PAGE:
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Washington Redskins Player Profiles: Chris Thompson

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In what could be his last chance to make it with the Washington Redskins, Chris Thompson enters the 2015 season with a clean slate of health.

Brad Mills-USA TODAY Sports

Position: Running Back

Height: 5'8"  Weight: 193 lbs

College: Florida State

Drafted: Fifth round, 154th overall (2013)

Chris Thompson enters the 2015 season in a situation very similar to the one he faced when he first entered the NFL: If he can just stay healthy, he has a chance to make a name for himself as a Darren Sproles or Dexter McCluster-type weapon. Unfortunately for the diminutive third-year running back, the injury bug has proven to be quite the pest throughout his career.

#1. The Redskins drafted Thompson in the fifth round of the 2013 NFL Draft, a year after sixth-round pick Alfred Morris tore the league up as a rookie; the two late-round running back picks could not have gone much differently for Washington. Thompson has been plagued by injuries and hasn't made enough of an impact when he's been healthy, and has therefore managed just three carries in two seasons. Those carries came over a two-game span in late 2014, and they led to just 12 yards. Morris had 12 yards at the end of the first quarter of Week 1 in his rookie season, and he is already on the cusp of the 4,000-yard rushing mark.

#2. Thompson is an elusive runner with the highly-coveted ability to break off a game-changing play at any moment, but that is irrelevant if he can't stay on the field. Much like fellow 2013 Redskins draft pick Phillip Thomas, his two-year NFL career has been mostly spent rehabbing injuries — a factor totally out of either player's control.

As a junior at Florida State, Thompson suffered a horrific back injury that left him with two fractured vertebrae. Though that was the worst of his injuries, it was far from the only one. He hasn't played a full season of football since 2010, with a torn ACL, a torn labrum and a sprained ankle among his many afflictions, and he has done little to merit more responsibility when he's been on the field. Ball security and patience have been cited as his two biggest fixable problems (there's not much he can do about his size or durability), but Thompson will struggle to improve in those areas if he can't get through a full training camp.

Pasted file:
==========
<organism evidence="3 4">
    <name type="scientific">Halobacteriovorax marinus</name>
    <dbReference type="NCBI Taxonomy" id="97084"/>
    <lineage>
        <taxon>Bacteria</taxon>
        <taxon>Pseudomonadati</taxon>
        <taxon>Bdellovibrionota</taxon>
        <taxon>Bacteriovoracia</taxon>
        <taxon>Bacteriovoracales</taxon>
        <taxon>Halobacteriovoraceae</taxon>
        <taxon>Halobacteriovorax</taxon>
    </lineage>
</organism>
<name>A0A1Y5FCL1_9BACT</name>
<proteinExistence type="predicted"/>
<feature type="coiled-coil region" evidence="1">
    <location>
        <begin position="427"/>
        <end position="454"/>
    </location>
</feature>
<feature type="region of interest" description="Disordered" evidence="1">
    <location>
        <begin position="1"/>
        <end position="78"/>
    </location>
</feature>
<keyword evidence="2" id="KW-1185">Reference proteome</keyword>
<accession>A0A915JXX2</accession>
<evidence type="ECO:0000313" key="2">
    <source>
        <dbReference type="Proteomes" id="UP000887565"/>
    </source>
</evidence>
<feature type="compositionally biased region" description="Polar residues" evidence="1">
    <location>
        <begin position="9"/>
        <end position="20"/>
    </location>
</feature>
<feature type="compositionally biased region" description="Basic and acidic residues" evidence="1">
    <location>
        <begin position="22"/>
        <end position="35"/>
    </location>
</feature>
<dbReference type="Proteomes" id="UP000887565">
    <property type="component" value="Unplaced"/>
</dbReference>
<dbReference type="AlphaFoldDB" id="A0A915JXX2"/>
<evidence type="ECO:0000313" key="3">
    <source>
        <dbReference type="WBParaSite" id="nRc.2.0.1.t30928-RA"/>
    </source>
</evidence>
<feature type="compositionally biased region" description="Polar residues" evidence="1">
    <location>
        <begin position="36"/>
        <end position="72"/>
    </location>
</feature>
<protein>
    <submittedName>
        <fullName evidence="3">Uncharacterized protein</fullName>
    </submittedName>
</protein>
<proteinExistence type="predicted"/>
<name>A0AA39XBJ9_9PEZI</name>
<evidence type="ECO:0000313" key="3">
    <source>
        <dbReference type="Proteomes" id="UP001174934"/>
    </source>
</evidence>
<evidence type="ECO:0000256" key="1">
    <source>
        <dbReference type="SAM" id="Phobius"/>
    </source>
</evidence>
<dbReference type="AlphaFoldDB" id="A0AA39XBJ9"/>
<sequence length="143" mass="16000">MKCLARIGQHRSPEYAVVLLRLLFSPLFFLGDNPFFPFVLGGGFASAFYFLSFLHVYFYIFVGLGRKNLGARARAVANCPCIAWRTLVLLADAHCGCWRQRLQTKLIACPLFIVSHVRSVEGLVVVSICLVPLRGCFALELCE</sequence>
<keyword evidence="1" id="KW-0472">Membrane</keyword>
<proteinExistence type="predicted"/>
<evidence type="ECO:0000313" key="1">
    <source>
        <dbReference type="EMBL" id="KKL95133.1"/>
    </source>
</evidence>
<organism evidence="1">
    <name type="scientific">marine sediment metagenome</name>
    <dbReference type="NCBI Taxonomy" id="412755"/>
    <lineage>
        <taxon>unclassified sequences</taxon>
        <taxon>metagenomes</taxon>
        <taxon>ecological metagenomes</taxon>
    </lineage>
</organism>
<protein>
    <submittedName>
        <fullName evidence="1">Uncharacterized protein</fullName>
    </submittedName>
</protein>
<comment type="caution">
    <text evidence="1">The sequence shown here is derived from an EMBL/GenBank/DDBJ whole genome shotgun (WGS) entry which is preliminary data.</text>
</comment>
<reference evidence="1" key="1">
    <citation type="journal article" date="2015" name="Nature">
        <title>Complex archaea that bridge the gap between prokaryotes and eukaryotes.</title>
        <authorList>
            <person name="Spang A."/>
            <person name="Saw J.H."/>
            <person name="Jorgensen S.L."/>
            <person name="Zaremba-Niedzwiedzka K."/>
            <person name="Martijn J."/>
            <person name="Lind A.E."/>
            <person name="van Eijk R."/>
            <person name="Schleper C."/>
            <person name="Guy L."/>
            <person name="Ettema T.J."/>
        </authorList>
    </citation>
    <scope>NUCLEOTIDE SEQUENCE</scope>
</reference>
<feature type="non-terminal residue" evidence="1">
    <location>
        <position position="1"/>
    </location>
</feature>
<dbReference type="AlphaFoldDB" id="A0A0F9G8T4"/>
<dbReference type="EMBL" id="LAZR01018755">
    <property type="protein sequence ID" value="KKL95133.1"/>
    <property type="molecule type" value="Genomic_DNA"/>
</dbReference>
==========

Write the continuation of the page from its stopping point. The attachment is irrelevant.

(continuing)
#3. With health once again being a massive caveat, Thompson's two real chances to earn a roster spot this year are as a third-down back or a returner. Rookie Matt Jones is the early favorite to win backup duties in the backfield, but having not yet played a down as a pro, he's no sure thing. Thompson offers upside in the passing game, having caught six of the seven passes thrown his way for 27 yards and a touchdown, and he amassed 45 catches for 430 yards and a touchdown while at FSU.

His size and quickness suggest he could carve out a role as a return specialist, but he has thus far returned just seven punts (for 36 yards) and eight kicks (for 160 yards) for the Redskins, and he rarely handled those duties in college.

#4. He is built much like rookie running back Trey Williams, who, at 5'7" and 195 pounds, went undrafted in part because his frame does not bode well for a heavy workload in the NFL. If Thompson can't stay healthy or impress the coaching staff, Williams ought to step in his place as something of a reset button. The two backs have similar size and skills, but the newcomer Williams has a much better history of staying on the field.

#5. With the exception of the "professional athlete" thing, he's basically your average Washingtonian. He has a refined palette, he loves the local teams and he makes sure to distinguish himself from Marylanders and Virginians.

Bottom Line: Thompson should get a fair chance to earn a roster spot, but he must stay healthy and prove his worth over a handful of challengers. With Morris a lock for the starting job and Jones all but a lock to make the roster (the benefits of being a third-round pick), Thompson will have to fight off Williams and fellow hopefuls Silas Redd Jr. and Michael Hill to earn the third and potentially final running back job.